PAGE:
Learn from success and defeat: Kumble

By : |June 5, 2008 0

MUMBAI, INDIA: It is very important for leaders to learn from both success and defeat, says Anil Kumble, captain of the Indian cricket team, while delivering the keynote on leadership at the ongoing SAP Summit 08 in the city. "Winning, when the chips are down, that will make you a comprehensive and compact unit. Creating a winning ethic is very important."

He advised – confront problems and concentrate on issues, instead of focusing on individuals. Then, analyze the cause and effect. Map the strengths and focus on the improvement.

He added: "You can succeed whatever your strengths are. All you need to do is to create a doubt and be consistent. Even today, after 18 years of test cricket and over 600 test wickets, I am asked at press conferences – when will you spin the ball? I don’t mind such questions, as I believe in playing to my strengths."

Kumble cited an anecdote from an Irani Trophy game, when he had been dropped from the Indian team. He had just undergone a training stint in leg spin bowling, and applied it against Mumbai. While he got four wickets in the first innings, Mumbai had gained a big lead over Rest of India. In the second innings Kumble said to himself that this was the last time he would try to do things he was not comfortable with, and stick to what he did best. "I took seven wickets, and Mumbai were bowled out for 90-odd, though we went on to lose the match," he said. This is a classic example of backing your own ability, mapping your strengths, sticking to a plan, and delivering.

Today, we need to compete globally. Therefore, you need to ensure that you keep winning over a period of time. Leadership in adversity is something everyone should pay attention to. There are various aspects. You need to look at global players vs. local players. A classic example is Shane Warne, and how he led the Rajasthan Royals in the IPL T20. Next comes listening and decision making, backing your team members, and equanimity in challenging times. For a leader, it is a constant challenge to have players improving on their game all the time.




For a good leader, communicating and listening are essential. Similarly, it is important to give credit. If a suggestion fails, it is also important to take the blame as a leader. Next, it is also important to have continuity within the team. For this, it becomes important to back you team members, and your players.

As a captain it is good to maintain a positive body language. How you maintain your body language and how you look at the opposition are key. As a captain, you also need to look at talent management. Set clear goals and roles. Provide consistent feedback. For example, a player scored 50-60 runs. You need to look at that in the context of the game. If he could have played with the tail, or bat longer, etc., it would be more beneficial for the team.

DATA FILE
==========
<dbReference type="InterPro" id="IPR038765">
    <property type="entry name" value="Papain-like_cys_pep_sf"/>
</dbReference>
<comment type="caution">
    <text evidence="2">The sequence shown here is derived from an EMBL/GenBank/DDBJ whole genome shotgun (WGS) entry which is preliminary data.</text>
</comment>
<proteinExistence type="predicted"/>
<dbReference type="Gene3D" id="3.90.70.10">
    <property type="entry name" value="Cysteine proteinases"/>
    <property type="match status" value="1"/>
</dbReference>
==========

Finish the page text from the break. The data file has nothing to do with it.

Next, it is very important that performers are rewarded and recognized. In the Indian cricket team, the performer for the day gets to attend the press conference. Within the Indian cricket team, and this is not known to many, we have a Man of the Match, irrespective of whether we have won or lost. The Man of the Match could be anyone – the 12th man, the physio, the manager, or any other player, who has not been nominated as Man of the Match for that game.

It is also important to provide security to your players. If you back your player, back him to the hilt, and allow him to perform, it will eventually happen. By giving continuity to the player, you have taken care of him, and also allowed him to free his mind and eventually, perform.

A team is always about characters, and not just 11 or 12 talented players. It could comprise of a fighter, a very talented player, who could be also the laziest, a bowler who can bowl all day, and so on. So, the team is made up of several such characters.

Succession planning is very important as well. Australia is so good at that, right from Allan Border, Mark Taylor, Steve Waugh, Ricky Ponting, and now, Michael Clarke is being groomed. In India, Dhoni is being groomed. Therefore, it is key to identify tomorrow’s leaders, and groom them. Some examples of good captains, who have had baptism by fire, include Graeme Smith of South Africa and Stephen Fleming of New Zealand.

We have a core group among the team, comprising largely of senior players. Now, there are a lot younger players coming in who are part of that group, as they are the future of Indian cricket.

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